WASHINGTON Feb. 18: The United States said it strongly opposed the use of violence in Bahrain. Secretary of State Hillary Rodham Clinton called Bahrain’s foreign minister to convey “deep concern about the actions of the security forces.” President Obama did not publicly address the crackdown, but his press secretary, Jay Carney , said that the White House was urging Bahrain to use restraint in responding to “peaceful protests.”

    TUNISIA Feb. 14: After the revolution opened the doors, a flotilla of would-be migrants has set out from Tunisia, creating a humanitarian crisis and stirring a political furor in Italy .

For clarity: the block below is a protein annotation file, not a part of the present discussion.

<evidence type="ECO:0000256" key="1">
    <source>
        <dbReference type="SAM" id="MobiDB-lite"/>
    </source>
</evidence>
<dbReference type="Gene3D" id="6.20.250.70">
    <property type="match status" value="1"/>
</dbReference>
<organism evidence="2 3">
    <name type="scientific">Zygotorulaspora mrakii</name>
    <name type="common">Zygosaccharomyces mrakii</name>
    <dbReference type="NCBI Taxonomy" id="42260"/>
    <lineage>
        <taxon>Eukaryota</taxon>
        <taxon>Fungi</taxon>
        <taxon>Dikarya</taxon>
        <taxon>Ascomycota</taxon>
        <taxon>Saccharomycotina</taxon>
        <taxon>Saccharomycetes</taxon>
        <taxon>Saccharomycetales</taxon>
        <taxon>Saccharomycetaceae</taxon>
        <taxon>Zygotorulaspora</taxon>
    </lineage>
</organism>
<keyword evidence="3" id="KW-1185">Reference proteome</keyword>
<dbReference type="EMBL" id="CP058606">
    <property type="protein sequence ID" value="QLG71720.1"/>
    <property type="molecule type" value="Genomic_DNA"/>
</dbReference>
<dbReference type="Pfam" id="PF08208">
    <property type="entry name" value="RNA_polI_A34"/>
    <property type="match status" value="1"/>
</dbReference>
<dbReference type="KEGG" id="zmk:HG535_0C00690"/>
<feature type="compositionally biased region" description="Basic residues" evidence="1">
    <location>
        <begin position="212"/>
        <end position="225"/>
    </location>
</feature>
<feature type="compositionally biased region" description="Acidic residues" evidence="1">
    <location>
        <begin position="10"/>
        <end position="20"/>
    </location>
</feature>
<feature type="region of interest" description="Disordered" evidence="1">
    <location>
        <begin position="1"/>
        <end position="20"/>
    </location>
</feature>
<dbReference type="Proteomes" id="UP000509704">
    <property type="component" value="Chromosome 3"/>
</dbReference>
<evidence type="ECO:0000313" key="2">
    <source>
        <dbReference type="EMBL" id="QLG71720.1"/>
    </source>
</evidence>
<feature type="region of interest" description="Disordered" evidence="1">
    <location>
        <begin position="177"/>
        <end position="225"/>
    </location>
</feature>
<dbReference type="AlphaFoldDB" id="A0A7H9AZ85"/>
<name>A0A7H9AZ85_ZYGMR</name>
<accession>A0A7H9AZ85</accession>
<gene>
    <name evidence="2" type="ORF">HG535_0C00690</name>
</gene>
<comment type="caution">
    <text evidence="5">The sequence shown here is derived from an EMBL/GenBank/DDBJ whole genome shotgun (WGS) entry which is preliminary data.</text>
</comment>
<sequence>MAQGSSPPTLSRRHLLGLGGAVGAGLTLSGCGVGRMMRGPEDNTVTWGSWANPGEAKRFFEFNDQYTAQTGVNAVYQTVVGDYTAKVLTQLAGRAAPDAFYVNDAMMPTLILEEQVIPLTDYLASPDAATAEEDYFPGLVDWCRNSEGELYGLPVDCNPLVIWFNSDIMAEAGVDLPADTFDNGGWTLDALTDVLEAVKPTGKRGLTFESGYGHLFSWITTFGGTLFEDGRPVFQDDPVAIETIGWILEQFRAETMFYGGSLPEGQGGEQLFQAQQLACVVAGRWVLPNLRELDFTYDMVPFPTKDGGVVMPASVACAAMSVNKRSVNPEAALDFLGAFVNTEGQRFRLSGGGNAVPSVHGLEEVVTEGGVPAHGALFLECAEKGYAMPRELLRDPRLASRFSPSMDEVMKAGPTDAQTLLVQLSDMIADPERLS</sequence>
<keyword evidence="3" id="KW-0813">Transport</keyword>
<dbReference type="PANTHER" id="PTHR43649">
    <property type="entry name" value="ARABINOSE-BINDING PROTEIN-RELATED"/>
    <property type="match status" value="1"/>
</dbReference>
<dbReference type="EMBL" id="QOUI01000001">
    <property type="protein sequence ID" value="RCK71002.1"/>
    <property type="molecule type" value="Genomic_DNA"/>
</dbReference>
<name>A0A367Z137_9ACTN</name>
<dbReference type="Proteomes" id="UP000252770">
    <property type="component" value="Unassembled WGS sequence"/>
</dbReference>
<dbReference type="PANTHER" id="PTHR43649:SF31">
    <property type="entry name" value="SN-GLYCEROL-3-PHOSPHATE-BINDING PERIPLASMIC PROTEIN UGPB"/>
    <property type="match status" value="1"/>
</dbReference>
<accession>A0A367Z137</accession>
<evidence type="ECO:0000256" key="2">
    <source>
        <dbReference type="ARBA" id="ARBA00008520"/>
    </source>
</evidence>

昨年6月2日付、「The Huffington Post」には、「フリーダム・ハウス 中東ーアフリカ・プログラム」のシニアー・スタッフの寄稿文が掲載されているが、これによるとそれまで直に配分されていたアメリカ政府からの市民グループ(人権・民主化促進グループ)への援助金が、政府経由でなければ分配されないシステムへと変わり、「民主化後押しとは、言葉だけ」との不満をぶちまけた文章となっている。




    Why Cairo Believes Obama's Democracy Support is Nothing More Than Empy Words

    One year ago, President Obama addressed the Muslim world in a speech in Cairo, in which he professed his commitment to democracy and human rights as well as respectful engagement. Activists across the region, who have faced enormous obstacles in their work and in many cases threats to their lives, cautiously celebrated the historic speech and Muslims around the world hoped the president's message of change could spread to their own countries. One year later, observers in the Middle East region note that changes have occurred, though not in the way they had expected.